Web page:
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SOI Expedition Blog 2 – What is a barcode? – Christy Carr

Updated: Sep 27, 2022

#SOI, #HuntsmanMarine, #OCE, #30x30, #expedition, #marineprotectedarea #research, #blueeconomy

Our second day onboard was sunny and calm and so we took advantage and went sampling in the Minas Basin off the shore of Cape Blomidon. Many of the invertebrate species we that interest us in live inside sand or mud seabeds. So, to sample them we need to bring a chunk of the seabed up to the surface. To do this we use a grab sampler which, as the name suggests, grabs a piece of the sediment in its jaws. Working from the Polar Prince's small zodiac boats we deployed our 9x9 ponar mud grab. Sampling was tricky as parts of the seabed are rock here, and the grab sampler can't collect that. But, after a few attempts we collected four buckets of sand and pebble sediment. With several eager student helpers, we spent an enjoyable sunny afternoon ashore collecting at low tide. Flipping rocks to collect crabs and molluscs underneath them and hand sieving mud. Onboard we sieved the samples through a 0.5mm mesh to remove the animals from the sediment. Then under a microscope pulled out individual specimens. Most of the species we find are tiny polychaete worms, which often make up 60-70% of seabed samples.

Grab sampling from the zodiac. Credit: Students On Ice (SOI), Martin Lipman

Then began the work of curating the specimens for DNA barcoding. We gave each specimen a field identification and photographed it. Then we placed it into an individual vial of 95% ethanol (alcohol) for DNA preservation. We need to track the specimens carefully, so a sample ID label also goes into the jar with a unique number. We also must record collection information (e.g., region, date, habitat, GPS coordinates, depth, sampling protocol) for each specimen. This is critically important for the Barcode of Life project, both for quality control purposes and so that we can track exactly where species live, examine their ranges, and learn their habitats.

Christy pulling individuals of different species from samples. Credit: Students on Ice, Martin Lipman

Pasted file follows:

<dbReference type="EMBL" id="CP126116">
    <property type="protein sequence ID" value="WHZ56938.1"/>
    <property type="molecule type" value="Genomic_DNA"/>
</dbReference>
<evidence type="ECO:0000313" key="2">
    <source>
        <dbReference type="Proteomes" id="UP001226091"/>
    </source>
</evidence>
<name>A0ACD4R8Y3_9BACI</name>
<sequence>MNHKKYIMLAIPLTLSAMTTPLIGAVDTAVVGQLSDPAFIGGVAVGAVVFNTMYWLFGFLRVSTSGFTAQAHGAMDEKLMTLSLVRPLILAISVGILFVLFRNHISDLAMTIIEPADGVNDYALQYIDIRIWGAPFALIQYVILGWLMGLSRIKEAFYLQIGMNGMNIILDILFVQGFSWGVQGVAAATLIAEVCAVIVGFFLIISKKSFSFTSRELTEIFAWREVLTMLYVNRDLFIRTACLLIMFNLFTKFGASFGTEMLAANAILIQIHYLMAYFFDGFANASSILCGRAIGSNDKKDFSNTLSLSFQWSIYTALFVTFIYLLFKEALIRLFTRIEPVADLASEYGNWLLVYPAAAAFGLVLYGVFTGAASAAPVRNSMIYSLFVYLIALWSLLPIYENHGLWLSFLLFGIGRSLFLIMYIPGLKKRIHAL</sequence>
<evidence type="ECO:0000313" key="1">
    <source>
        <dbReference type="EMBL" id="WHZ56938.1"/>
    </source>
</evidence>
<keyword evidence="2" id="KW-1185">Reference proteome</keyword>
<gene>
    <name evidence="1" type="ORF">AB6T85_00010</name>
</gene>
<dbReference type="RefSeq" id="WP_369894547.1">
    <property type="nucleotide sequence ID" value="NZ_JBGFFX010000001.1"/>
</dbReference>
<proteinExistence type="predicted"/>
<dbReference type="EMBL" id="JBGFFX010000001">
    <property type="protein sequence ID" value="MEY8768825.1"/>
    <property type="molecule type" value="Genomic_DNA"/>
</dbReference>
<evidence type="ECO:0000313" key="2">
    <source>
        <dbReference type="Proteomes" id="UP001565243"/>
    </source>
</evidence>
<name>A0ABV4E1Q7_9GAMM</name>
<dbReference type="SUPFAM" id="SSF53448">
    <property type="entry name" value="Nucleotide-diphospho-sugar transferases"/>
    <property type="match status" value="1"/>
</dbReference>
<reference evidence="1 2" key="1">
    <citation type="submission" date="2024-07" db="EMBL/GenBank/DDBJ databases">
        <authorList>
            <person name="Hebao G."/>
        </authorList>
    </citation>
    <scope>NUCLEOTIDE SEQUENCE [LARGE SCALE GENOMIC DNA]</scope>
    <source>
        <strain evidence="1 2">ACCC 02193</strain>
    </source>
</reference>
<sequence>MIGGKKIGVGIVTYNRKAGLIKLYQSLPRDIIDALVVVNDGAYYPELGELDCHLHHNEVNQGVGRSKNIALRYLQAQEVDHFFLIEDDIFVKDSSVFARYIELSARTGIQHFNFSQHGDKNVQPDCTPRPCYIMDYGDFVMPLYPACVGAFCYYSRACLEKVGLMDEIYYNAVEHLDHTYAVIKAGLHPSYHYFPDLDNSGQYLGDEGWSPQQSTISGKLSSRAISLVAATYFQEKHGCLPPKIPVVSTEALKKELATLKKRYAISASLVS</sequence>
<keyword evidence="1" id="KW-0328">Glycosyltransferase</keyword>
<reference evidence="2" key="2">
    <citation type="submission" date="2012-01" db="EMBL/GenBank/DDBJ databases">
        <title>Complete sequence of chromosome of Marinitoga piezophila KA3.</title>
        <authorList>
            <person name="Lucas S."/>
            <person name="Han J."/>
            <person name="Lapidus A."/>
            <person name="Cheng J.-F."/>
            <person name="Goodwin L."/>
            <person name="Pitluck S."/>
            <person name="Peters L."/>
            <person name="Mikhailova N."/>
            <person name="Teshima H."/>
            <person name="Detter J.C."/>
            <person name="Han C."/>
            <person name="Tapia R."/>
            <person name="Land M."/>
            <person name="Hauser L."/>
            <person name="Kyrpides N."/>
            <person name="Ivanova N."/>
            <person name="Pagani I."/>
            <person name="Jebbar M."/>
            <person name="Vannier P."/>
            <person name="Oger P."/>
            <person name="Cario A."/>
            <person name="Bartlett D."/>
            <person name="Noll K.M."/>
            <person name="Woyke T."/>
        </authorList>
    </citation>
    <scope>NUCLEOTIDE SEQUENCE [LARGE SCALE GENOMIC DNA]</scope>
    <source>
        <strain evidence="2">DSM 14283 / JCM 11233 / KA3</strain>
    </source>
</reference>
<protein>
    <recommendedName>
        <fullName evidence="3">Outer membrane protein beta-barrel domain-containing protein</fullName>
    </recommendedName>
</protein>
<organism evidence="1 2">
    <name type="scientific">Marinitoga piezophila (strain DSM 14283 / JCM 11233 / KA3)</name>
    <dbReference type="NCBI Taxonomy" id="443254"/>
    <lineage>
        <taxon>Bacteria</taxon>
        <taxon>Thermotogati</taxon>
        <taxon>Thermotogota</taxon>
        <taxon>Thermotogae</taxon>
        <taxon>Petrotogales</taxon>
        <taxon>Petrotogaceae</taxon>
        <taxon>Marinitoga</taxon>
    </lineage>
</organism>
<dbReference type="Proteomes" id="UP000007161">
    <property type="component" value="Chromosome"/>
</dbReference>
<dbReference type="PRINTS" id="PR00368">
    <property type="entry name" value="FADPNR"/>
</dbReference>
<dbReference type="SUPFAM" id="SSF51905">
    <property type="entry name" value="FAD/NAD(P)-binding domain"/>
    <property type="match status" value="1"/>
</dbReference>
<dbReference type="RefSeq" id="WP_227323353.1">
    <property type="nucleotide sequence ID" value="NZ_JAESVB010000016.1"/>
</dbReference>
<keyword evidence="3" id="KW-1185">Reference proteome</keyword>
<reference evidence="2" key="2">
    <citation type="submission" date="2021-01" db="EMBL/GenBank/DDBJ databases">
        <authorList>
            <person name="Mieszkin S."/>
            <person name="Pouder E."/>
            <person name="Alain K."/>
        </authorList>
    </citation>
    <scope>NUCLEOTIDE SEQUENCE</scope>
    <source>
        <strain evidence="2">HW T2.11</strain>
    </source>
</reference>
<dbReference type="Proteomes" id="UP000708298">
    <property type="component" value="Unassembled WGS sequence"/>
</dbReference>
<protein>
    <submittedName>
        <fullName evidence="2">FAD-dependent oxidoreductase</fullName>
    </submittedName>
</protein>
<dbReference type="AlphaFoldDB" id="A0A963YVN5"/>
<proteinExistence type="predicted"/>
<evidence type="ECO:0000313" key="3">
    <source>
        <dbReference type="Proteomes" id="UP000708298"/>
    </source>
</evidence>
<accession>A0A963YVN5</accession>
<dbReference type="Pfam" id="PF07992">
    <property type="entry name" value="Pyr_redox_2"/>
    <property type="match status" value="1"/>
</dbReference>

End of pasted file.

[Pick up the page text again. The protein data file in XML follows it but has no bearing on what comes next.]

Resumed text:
A DNA barcode workflow and a BOLD specimen data page for a polychaete worm.

So, what is a barcode? DNA barcodes use a portion of a single gene – cytochrome c oxidase I – to identify the species to which an organism belongs. We remove a small piece of tissue from each specimen and extract the DNA from the cells present in it. Then we use primer to target the ‘barcode region’. The primers latch onto the DNA on either side of the target region, instructing where to make copies. Then we use PCR to make millions of copies of the gene region, so that we have enough to run though a sequencer. This gives us a 658 base pair nucleotide sequence, which is unique to each species. The reason scientists chose this mitochondrial gene region is because it does a great job of telling species apart. We don't find many differences between specimens from the same species (0-2%). But when we compare specimens from different species, we find differences of around 3-16%. These sequences are then visualized on a tree, which groups specimens based on how similar their barcodes are. We can use DNA barcoding to catalogue biodiversity, to assist with taxonomic identifications where morphological differences may be lacking (cryptic species), to identify various life stages and reproductive forms, incomplete specimens, or even market fish!

A tree built with DNA barcodes showing the distinction between species of polychaete worms collected from St. Andrews, NB

Our project will create a barcode library for Atlantic Canadian marine invertebrate species. It's funded by Fisheries and Oceans Canada under a stream which aims to develop tools for monitoring marine protected areas. Our project will link into the international Barcode of Life Project. Since it started in 2010, the Barcode of Life Project has grown to span 26 nations. The online workbench, Barcode of Life Datasystem (BOLD), now houses more than 9 million records representing 244 K animal species, 72 K plant species, and 24 K fungi and other species. I (Christy) was a part of the early days of the BOLD project, as a MSc student studying polychaete diversity in Canadian waters. Now, I am so happy to be a part of this initiative again. This will allow scientists to use new monitoring techniques like environmental DNA (eDNA) to study the ocean. Scientists collect eDNA samples, such as water samples, and extract DNA from them. They then match the DNA they find to barcode databases like BOLD. This is a non-invasive way of telling which species are or have been present in an area. But only if the barcode libraries are complete - that's where we come in.

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